It’s Holy Week once more, and in the run-up to Good Friday these past several years I have found I am annually amazed at the fact that Jesus walked into Jerusalem on Sunday, hailed as a king, and only a few short days later was shouted down as a criminal, a man for whom the
Author Archives: Michele Mayer
If you are thinking about serving alongside other Christians during #ForColumbia2017 on Saturday, April 29th – and I hope you are – consider making it personal. A few weeks ago, thanks to a partnership with Meals on Wheels, I was able to visit with several aging Columbians who still live independently, in their own homes…but
It seems to me that the Christian life consists largely of a struggle against our own forgetful nature. After having embraced the truth that Christ has rescued us from death, all of life then becomes about trying to live out what we say we believe, to remember who we are in light of that rescue.
Generally speaking, I really enjoy serving my family. One of my favorite ways to do this is by cooking homemade meals. I don’t have many hobbies and I’m not particularly gifted in the practical arts; I can’t even whittle, let alone build anything with wood, I can’t sew beyond replacing a button on a shirt,
Daniel 2:20-21 (ESV) Daniel answered and said: “Blessed be the name of God forever and ever, to whom belong wisdom and might. He changes times and seasons; he removes kings and sets up kings; he gives wisdom to the wise and knowledge to those who have understanding.” Jeremiah 29:7 But seek the welfare of the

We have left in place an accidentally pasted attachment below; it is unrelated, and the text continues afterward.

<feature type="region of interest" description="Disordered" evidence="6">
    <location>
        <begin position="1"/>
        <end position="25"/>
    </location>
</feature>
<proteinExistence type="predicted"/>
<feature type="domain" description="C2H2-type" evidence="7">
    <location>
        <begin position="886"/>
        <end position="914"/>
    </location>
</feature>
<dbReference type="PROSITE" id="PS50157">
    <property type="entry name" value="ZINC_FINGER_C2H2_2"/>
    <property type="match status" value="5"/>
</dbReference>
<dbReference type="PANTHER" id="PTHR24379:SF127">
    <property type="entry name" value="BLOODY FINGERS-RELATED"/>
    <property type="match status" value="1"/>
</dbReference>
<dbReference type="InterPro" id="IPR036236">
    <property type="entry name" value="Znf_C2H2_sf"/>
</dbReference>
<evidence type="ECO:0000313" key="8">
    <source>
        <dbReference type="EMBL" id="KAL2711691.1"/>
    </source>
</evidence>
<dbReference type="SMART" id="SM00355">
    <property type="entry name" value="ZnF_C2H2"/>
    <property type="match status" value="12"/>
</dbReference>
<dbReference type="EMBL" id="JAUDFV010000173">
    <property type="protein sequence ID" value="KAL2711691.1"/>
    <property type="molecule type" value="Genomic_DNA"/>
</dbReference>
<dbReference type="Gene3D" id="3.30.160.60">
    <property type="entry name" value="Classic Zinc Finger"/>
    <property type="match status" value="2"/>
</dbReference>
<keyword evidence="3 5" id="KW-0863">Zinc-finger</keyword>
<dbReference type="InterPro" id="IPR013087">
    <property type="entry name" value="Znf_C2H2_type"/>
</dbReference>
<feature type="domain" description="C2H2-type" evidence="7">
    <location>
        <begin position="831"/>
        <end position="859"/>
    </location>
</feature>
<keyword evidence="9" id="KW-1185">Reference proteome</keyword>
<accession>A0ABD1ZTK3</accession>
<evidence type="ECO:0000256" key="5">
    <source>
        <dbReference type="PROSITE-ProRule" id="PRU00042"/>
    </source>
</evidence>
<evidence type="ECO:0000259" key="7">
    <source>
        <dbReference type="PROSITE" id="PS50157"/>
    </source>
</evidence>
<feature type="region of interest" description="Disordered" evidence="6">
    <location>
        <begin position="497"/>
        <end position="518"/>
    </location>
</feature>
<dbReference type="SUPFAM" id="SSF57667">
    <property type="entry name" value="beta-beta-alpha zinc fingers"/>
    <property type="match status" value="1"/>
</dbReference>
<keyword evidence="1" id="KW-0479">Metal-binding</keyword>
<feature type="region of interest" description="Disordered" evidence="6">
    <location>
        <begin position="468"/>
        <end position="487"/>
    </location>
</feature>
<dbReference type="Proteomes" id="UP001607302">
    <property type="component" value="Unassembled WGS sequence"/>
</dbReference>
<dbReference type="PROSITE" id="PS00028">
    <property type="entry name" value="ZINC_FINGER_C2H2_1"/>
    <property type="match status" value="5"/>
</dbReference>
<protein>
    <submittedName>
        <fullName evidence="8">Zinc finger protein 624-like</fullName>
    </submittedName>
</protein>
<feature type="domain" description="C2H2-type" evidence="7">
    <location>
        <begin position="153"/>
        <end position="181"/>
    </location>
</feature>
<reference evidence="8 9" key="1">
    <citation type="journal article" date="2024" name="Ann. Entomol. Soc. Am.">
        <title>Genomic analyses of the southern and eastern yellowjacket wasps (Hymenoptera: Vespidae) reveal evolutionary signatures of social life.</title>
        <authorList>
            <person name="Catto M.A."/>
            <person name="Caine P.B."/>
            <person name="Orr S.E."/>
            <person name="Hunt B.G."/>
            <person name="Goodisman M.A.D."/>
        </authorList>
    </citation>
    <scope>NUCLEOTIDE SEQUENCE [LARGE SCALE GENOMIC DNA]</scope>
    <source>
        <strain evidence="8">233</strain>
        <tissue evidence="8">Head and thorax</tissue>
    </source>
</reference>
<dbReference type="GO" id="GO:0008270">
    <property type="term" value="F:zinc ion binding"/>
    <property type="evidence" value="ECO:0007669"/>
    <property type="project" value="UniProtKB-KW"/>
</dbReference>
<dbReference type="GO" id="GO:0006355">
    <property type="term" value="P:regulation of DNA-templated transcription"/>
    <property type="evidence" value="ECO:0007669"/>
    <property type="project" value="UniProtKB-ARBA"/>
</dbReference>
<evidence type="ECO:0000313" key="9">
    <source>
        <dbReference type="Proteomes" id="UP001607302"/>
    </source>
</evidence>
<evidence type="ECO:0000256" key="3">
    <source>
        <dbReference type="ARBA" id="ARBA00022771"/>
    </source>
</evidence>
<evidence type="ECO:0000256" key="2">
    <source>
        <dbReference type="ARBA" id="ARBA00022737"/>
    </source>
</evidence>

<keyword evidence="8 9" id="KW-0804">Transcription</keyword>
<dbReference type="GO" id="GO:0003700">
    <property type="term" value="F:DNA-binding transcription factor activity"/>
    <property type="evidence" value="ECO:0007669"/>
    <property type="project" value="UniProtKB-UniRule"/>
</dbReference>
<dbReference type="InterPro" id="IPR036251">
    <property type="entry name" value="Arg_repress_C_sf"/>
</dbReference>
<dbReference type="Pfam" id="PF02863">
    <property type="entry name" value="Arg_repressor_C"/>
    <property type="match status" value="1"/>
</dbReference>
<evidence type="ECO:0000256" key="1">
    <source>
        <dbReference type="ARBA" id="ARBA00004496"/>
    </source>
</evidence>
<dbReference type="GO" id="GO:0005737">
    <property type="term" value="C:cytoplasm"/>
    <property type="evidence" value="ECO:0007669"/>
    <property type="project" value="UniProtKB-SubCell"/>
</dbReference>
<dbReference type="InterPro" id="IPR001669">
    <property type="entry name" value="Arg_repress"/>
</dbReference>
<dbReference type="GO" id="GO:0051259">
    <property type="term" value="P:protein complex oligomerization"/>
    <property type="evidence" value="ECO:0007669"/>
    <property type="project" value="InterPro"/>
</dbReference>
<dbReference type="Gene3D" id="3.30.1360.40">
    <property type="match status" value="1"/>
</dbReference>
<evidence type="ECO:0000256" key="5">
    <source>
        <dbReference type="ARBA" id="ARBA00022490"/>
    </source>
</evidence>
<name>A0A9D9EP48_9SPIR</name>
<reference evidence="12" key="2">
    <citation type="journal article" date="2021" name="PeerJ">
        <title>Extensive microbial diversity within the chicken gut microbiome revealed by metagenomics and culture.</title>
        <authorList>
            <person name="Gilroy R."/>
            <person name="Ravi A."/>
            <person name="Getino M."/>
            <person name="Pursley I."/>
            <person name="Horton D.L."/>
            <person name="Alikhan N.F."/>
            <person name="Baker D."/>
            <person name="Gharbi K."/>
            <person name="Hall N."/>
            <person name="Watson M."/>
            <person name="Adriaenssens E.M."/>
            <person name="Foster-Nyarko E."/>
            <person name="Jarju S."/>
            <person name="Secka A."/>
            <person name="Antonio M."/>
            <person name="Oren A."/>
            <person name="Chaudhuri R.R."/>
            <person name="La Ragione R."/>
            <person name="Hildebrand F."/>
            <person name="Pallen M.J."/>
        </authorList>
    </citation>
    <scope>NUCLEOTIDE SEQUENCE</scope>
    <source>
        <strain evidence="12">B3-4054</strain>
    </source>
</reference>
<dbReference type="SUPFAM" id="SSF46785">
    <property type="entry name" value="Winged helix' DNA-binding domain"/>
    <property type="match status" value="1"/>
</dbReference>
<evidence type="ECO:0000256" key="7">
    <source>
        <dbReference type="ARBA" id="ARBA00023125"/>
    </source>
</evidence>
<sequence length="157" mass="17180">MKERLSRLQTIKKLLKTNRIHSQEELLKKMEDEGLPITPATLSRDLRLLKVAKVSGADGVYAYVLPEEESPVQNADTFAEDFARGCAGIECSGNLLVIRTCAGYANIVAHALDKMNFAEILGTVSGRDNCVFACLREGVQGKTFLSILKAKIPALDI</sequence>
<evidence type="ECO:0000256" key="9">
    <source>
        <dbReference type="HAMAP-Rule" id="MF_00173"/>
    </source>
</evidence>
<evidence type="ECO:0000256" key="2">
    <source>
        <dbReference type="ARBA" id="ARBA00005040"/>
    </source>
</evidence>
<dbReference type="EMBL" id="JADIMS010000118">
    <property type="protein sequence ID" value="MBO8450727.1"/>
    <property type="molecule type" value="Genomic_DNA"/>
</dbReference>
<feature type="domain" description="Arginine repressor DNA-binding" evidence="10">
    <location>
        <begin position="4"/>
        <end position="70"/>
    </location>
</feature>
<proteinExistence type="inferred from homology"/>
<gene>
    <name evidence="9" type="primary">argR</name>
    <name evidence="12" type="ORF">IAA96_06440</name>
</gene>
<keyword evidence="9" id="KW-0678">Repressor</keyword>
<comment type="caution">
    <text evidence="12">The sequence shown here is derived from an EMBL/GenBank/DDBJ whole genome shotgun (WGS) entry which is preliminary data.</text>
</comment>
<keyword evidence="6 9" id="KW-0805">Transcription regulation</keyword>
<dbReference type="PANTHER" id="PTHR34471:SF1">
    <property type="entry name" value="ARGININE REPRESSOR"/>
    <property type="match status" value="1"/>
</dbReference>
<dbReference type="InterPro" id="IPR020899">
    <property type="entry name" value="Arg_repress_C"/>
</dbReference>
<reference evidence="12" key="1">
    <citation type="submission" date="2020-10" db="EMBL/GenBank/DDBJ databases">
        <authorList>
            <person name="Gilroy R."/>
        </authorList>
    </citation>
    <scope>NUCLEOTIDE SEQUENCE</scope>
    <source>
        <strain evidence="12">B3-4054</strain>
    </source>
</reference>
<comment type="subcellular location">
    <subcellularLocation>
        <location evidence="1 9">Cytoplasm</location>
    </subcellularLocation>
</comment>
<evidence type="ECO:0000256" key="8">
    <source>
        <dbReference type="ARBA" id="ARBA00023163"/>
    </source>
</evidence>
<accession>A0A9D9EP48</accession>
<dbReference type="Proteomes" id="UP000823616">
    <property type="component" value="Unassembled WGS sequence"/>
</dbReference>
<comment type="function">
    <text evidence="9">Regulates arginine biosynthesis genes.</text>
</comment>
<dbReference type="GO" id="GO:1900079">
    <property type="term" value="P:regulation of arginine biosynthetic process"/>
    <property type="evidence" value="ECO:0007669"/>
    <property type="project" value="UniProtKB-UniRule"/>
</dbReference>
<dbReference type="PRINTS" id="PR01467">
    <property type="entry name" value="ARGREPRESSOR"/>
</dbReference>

Yesterday, Crossing pastor Keith Simon gave a powerful sermon – “God is Not Enough” – on the value and necessity of community to the Christian’s walk of faith, a strong antidote to the common (but mistaken) belief many believers hold onto, namely “Just me and Jesus…and I’m good!” I can’t begin to add to all
I recently ran into a friend who confided in me his grief over a friend’s disintegrating marriage. My friend has been married for decades, but even though divorce in the United States occurs in roughly half of all marriages, I was struck by how shocked and sad he was when faced with the reality of a